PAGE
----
Global climate change also poses a threat to the integrity of the Region’s vegetation communities and plant species. Warming temperatures and decreased snowpack due to less snow and more rain and earlier snowmelt are already occurring, and are predicted to continue for the Sierra Nevada (e.g. Hayhoe et al. 2004, Dettinger 2005, Safford et al. 2012). In the Lake Tahoe Region, these changes appear to be happening at an accelerated pace (Coats 2010). These changes are predicted to cause range shifts, re-sorting of species associations, extirpations, and extinctions in high elevation vegetation areas such as the Lake Tahoe Region (e.g. Seastedt et al. 2004, Loarie et al. 2008, Tomback and Achuff 2010). These changes have already begun, and will likely affect both common and uncommon plant communities and species. For example, Jeffrey pine is widespread in montane elevations in the Region today, but a recent study suggested populations are declining in low elevation areas, expanding in mid elevation, and slowly expanding in higher elevations (Gworek et al. 2007). Whitebark pine, a keystone high elevation conifer of western North America including the Sierra Nevada, has experienced widespread mortality due to the combined effects of warming and increased severity of pathogens such as native mountain pine beetle and non-native white pine blister rust (Tomback and Achuff 2010); hence its status as a candidate for federal listing as a threatened species. A study on the potential distribution of whitebark pine under forecasted climate change scenarios in British Columbia found 73 percent of current habitat could be lost, but alpine areas could become suitable habitat (Hamann and Wang 2006). Elevations in the Tahoe Region, are not high enough to support upslope migration of whitebark pine, and this important vegetation type could be extirpated from the region by climatic changes. Many of the Region’s high elevation species could be extirpated given the relatively low elevations of the area (e.g. Loarie et al. 2008). This includes the Freel Peak cushion plant community, and many of the Region’s sensitive plant species. The Region’s wetlands are also vulnerable, with a drier climate potentially leading to lower water tables which are critical for sustaining fens (e.g. Cooper et al. 1998), while earlier and more intensive snow melt and rain events may alter flow regimes and increase erosion.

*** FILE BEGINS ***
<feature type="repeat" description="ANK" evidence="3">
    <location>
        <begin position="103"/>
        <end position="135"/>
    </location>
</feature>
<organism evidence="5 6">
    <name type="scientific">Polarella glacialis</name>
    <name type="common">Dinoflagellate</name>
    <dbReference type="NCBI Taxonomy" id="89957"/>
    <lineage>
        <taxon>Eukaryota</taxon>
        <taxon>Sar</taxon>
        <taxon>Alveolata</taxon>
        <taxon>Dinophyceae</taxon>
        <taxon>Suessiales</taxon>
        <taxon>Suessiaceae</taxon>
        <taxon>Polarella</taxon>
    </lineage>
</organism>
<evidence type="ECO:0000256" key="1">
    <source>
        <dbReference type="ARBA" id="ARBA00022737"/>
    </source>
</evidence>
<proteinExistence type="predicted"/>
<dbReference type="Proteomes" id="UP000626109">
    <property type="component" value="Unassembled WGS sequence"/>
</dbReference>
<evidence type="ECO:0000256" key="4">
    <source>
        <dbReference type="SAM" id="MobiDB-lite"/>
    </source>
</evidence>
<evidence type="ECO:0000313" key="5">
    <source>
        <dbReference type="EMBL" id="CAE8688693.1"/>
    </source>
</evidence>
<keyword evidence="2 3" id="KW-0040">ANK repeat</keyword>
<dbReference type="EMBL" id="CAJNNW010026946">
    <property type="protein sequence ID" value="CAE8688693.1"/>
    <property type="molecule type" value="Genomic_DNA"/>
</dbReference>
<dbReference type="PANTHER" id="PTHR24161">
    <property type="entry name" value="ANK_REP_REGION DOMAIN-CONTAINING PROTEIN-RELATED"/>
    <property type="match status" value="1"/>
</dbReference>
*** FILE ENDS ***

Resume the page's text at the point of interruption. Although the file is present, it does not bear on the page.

Today, approximately 85 percent of the land in the Region is managed by federal and state agencies. The majority of the remaining 15 percent is privately owned, with a small percentage owned by local districts and governments. The high percentage of public ownership represents a significant opportunity for coordinating the conservation and restoration of the plant communities in the Lake Tahoe Region. On private lands too, responsible stewardship and management of vegetation resources remains key to their sustainability.
Prior to the adoption of threshold standards, TRPA established two value statements related to vegetation conservation and management in the Region: “1) provide for a wide mix and increased diversity of plant communities in the Tahoe Basin, including such unique ecosystems as wetlands, meadows, and other riparian vegetation; and 2) conserve threatened, endangered, and sensitive plant species and uncommon plant communities of the Lake Tahoe Basin.” These values guided the development of the vegetation threshold standards and remain important values today.
Threshold standards for the late seral and old growth forest ecosystems indicator reporting category were adopted in 2001 in response to the U.S. Forest Service Sierra Nevada Forest Plan Amendment. Threshold standards and associated indicators used to measure the progress toward meeting the threshold standards are presented in Table 6-1.
 Special status species are generally thought of as having low abundance, limited distributions, or small population sizes. Special status plant species are identified through an evaluation of multiple parameters that may include any or all of the following criteria:
 USDA Forest Service, Pacific Southwest Region. 2001. Sierra Nevada Forest Plan Amendment, Final Environmental Impact Statement.